Use Smashwords Ebook Pre-orders While Enrolled In KDP Select

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Using Pre Orders for eBooksUpdate: Amazon appears to have changed their policy in regards to pre-orders on other retailers. While I had no problems, for quite some time, using this method, I received one of  Amazon’s threatening emails for the latest ebook I set-up on pre-order on other retailers before the end of its KDP Select enrollment. 

My emails to Amazon questioning this apparent change to its rules have not resulted in a clear yes or no. I would, therefore, advise caution in using pre-orders before the end of your KDP Select enrollment period.

You can read my new post here regarding the recent changes to KDP Select terms that prohibit pre-orders.

Ebook pre-orders can be used with KDP Select

Ebook pre-orders are always a good marketing decision, as they allow time to create some buzz about your new ebook. However, there is a second use for ebook pre-orders that you may not have considered.

I stumbled upon the notion, as I had an ebook enrolled in KDP Select, and was waiting patiently for the enrollment period to end before publishing it on other retailers.

Then I wondered if I could offer it by using the ebook pre-orders facility on Smashwords. My thinking was that it did not contravene Amazon’s KDPS exclusivity clause, which states:

What does it mean to publish exclusively on Kindle? 
When you choose KDP Select for a book, you’re committing to make the digital format of that book available exclusively through KDP during the entirety of its enrollment in the program.
All content made exclusive to Amazon in KDP Select must remain for sale on our site only; it cannot be available for free or for purchase in digital format anywhere else, including publishing the content of your book on the web, including on your own website, blog, etc. However, you may choose to make up to 10% of your book available on other sites as a sample, as well as continue to distribute your book in physical format (including print on demand books), or in any format other than digital.

So from this, my understanding was that so long as I only offered a 10% sample read, and that my ebook was not made available for sale until the end of my KDP Select enrollment, then I could offer my ebook under ebook pre-orders on Smashwords for distribution to Apple, B&N and Kobo, while my ebook was still enrolled in KDP Select.

smashwords ebook preordersI was not absolutely certain my assumption was correct, though, so I spent a little time doing some research on Google and came across this article by Thorsten Nesch on Indies Unlimited.

Thorsten confirmed that this could be done, and he included copies of his correspondence with Kindle Direct Publishing and Smashwords, confirming that ebook pre-orders did not contravene Amazon’s terms and conditions regarding exclusivity.

So the wash-up of this is that it is not only possible, but also a great marketing opportunity to have an ebook enrolled in KDP Select, AND at the same time, have it listed for ebook pre-orders on other retailers.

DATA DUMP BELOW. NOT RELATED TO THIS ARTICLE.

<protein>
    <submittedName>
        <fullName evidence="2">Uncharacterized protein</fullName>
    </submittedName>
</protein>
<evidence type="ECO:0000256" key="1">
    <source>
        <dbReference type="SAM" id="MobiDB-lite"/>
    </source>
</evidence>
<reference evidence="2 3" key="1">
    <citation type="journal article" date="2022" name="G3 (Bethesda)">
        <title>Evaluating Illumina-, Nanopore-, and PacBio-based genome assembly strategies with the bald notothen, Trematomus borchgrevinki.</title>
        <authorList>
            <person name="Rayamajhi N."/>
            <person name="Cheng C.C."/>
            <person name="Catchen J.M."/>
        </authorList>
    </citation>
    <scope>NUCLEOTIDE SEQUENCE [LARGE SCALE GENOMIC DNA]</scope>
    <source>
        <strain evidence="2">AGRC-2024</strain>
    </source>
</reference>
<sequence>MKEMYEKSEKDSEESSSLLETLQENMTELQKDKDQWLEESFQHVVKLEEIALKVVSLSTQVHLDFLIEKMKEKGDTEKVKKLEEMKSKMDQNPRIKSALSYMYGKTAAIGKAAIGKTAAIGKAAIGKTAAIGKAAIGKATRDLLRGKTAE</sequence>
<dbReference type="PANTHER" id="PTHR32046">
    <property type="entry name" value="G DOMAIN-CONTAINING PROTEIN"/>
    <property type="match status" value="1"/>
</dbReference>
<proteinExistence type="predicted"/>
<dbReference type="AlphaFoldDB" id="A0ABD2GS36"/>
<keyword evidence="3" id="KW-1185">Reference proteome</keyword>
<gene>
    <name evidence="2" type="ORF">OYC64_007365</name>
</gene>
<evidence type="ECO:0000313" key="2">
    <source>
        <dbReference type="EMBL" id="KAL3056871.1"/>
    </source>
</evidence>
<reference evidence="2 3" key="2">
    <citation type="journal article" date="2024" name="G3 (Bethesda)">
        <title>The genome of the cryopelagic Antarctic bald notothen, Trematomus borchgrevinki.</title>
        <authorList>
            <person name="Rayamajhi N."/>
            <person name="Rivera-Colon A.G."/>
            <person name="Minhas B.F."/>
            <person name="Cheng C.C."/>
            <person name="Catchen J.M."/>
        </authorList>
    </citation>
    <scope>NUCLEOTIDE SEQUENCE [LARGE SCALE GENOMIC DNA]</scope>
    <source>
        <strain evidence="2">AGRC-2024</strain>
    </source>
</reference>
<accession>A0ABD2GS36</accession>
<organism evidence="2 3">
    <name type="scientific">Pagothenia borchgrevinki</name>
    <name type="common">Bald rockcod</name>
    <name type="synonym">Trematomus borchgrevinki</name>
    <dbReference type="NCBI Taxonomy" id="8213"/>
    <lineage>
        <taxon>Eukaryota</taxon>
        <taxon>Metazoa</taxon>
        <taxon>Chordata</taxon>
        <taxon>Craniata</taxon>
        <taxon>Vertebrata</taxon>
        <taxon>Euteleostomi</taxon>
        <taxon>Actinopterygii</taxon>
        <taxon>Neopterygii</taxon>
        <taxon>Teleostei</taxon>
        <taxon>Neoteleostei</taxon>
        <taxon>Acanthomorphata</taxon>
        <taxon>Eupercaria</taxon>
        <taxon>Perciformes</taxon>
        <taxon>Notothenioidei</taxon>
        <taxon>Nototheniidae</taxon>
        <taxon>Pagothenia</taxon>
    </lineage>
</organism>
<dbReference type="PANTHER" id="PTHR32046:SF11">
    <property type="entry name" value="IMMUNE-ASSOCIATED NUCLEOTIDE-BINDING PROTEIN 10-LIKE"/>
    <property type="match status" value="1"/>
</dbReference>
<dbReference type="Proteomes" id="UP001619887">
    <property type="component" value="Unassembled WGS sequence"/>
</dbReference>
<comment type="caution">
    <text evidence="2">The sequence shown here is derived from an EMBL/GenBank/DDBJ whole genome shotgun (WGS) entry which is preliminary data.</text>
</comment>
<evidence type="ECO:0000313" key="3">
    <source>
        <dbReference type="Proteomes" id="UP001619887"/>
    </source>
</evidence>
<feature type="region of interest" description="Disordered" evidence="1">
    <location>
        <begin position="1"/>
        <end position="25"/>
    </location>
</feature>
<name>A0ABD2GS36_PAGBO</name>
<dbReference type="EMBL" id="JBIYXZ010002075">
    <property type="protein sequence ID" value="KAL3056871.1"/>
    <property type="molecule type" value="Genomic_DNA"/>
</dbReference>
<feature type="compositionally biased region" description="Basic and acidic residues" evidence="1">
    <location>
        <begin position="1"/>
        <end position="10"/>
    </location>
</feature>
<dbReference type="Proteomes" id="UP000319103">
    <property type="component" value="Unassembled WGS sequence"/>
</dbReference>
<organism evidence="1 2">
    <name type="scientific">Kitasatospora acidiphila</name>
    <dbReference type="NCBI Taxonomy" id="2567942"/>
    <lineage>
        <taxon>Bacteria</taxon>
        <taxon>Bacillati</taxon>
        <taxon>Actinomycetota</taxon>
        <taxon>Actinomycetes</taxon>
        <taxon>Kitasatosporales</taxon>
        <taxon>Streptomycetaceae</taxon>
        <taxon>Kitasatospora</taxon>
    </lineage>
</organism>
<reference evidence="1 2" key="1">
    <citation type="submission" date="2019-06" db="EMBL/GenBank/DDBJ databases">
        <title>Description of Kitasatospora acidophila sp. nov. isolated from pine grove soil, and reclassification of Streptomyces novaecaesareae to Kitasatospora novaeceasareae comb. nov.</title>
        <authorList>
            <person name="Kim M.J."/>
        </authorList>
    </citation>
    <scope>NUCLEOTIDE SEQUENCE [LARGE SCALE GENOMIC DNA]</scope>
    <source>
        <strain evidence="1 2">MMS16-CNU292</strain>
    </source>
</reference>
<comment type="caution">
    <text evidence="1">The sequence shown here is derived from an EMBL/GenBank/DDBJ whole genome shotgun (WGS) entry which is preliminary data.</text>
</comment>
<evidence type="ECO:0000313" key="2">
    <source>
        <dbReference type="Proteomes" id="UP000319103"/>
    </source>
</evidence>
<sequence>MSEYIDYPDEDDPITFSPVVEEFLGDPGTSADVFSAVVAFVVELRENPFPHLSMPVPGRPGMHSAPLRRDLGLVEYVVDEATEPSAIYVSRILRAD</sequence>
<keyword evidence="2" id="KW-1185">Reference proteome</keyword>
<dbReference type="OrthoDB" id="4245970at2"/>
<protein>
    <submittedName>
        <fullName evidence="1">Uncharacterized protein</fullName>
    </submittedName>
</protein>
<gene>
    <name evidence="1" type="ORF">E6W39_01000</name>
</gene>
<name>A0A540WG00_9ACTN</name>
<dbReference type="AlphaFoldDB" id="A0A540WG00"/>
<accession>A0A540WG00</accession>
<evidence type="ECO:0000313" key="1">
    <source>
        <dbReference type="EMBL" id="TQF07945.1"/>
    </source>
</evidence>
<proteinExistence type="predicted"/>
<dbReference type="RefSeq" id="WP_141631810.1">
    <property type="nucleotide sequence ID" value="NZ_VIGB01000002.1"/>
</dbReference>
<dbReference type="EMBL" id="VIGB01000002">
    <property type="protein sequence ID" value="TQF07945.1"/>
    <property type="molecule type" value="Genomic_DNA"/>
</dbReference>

This gives the best of both worlds, as KDP Select is a great tool to use to launch an ebook, but now you can create a lot of buzz on other retailers while you wait for your KDP Select 90 day exclusivity to expire.

I have an ebook exiting KDP Select exclusivity in around four weeks, so I have now set it up with Smashwords’ ebook pre-orders for distribution to Apple, B&N and Kobo as a trial, and have my fingers crossed that I won’t get a nasty email from Kindle Direct Publishing during this time.

If you don’t see an update on this post over the next few weeks, you will know it all worked out ok!

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Derek Haines

Derek Haines is an Australian author, living in Switzerland.

2 thoughts on “Use Smashwords Ebook Pre-orders While Enrolled In KDP Select

  • The first time I did the preorder thing, Amazon threw a fit. I couldn’t understand why and challenged them on it, and it turned out that even though I had set my KDP Select title not to auto-renew, right after it went live as I always do with exclusives (I even had a screenshot proving I did so, because I’m paranoid about trusting settings a retailer tries to hide), I guess the change didn’t “take” in the system. So when their bot found my book up for preorder on iBooks, they considered it a violation because my term wouldn’t have been over when the book finally went on sale at Apple. Their overzealous bot did me a favor catching that, else I might’ve landed in a second term without realizing it and ended up violating my contract for real.

    Lesson learned: periodically check your books’ auto-renew status if you’ve turned it off, in case Amazon’s system decides to quietly change it back.

    • I must admit that I haven’t had the problem, Dan. But I will certainly check the Select tick box from time to time now.


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